Indianapolis

The Columbia Encyclopedia, 6th ed.

Indianapolis

Indianapolis (Ĭn´dēənă´pəlĬs), city (1990 pop. 731,327), state capital and seat of Marion co., central Ind., on the White River; selected 1820 as the site of the state capital (which was moved there in 1825), inc. 1847. The largest city in Indiana, it is the chief processing point in a rich agricultural region and is a major grain and livestock market. It is also the commercial, transportation, and industrial center for a large area. It has printing and publishing and flour milling, and its many manufactures include construction and agricultural equipment; clay, paper, lumber, and dairy products; electronics; chemicals; auto parts; feeds and fertilizers; crushed limestone; apparel; and pharmaceuticals.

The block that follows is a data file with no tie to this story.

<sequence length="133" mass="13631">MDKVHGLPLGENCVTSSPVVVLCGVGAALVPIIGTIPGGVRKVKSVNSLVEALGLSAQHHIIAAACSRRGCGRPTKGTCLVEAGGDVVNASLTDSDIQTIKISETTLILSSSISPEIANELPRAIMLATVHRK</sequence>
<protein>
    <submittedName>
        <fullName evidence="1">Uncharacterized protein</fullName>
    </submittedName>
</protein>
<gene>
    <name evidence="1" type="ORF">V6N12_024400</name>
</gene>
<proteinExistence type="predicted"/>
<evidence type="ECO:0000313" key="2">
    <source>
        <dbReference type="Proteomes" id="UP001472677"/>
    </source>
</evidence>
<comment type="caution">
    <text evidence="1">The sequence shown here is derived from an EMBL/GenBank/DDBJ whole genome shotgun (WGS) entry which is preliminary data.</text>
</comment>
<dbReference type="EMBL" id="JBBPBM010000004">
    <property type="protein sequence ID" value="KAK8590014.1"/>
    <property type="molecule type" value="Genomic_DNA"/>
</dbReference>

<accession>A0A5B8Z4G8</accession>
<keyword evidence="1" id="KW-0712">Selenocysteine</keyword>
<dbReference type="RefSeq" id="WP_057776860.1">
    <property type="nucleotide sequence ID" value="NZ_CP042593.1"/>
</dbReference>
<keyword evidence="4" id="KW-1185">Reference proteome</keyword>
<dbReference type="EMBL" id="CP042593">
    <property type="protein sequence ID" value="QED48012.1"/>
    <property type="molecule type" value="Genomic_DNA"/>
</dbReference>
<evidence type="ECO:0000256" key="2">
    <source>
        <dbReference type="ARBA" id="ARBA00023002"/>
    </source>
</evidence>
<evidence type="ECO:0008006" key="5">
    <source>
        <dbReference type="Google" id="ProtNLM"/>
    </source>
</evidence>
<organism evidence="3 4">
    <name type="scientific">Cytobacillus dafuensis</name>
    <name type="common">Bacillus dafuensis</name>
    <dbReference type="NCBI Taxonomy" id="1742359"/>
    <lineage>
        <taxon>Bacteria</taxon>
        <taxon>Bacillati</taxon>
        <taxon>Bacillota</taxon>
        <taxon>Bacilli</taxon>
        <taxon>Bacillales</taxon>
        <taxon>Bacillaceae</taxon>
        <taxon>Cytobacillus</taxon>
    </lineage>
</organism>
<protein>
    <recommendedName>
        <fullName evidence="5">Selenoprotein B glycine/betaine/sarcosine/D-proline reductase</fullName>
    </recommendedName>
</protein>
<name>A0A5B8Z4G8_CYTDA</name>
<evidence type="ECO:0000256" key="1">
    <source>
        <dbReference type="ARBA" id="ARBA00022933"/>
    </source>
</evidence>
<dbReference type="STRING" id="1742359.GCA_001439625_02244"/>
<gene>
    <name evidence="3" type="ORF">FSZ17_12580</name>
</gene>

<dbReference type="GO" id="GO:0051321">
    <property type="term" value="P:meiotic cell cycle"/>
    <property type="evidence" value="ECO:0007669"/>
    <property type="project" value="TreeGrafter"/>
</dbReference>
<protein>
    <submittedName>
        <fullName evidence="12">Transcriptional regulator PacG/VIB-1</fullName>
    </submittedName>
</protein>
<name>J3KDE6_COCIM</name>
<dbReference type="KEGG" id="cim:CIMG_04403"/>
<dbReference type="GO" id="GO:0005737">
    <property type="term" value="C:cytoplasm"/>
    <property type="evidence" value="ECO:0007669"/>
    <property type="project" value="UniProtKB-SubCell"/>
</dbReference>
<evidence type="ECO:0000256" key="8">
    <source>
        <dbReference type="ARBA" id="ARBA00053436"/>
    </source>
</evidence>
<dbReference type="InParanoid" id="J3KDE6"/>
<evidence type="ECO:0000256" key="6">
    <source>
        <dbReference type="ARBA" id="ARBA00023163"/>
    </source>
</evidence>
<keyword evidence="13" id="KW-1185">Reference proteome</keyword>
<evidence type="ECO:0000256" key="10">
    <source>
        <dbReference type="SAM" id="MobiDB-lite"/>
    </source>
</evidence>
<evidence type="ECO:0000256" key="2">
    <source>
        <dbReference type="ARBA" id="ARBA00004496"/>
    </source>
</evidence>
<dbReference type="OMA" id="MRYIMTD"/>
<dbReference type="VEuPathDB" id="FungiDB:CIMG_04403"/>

The city is the seat of Butler Univ., Marian College, the Univ. of Indianapolis, Christian Theological Seminary, and Indiana Univ.–Purdue Univ. at Indianapolis, with many units, including the Medical Center and the Herron School of Art. The American Legion has its national headquarters there in a building erected as a war memorial. Landmarks are the state capitol (1878–88); the state library and historical building; the home and burial place of James Whitcomb Riley; the home of Benjamin Harrison; a Carmelite monastery; the Soldiers and Sailors Monument (1902); and the Indianapolis Motor Speedway, site of the famous annual 500-mi automobile race. The city is home to the National Football League's Colts and the National Basketball Association's Indiana Pacers. Museums include the Indianapolis Museum of Art, the Eiteljorg Museum of American Indian and Western Art, the Indiana State Museum, the NCAA Hall of Champions, and a renowned children's museum. The Artsgarden center for the visual and performing arts opened in 1995.

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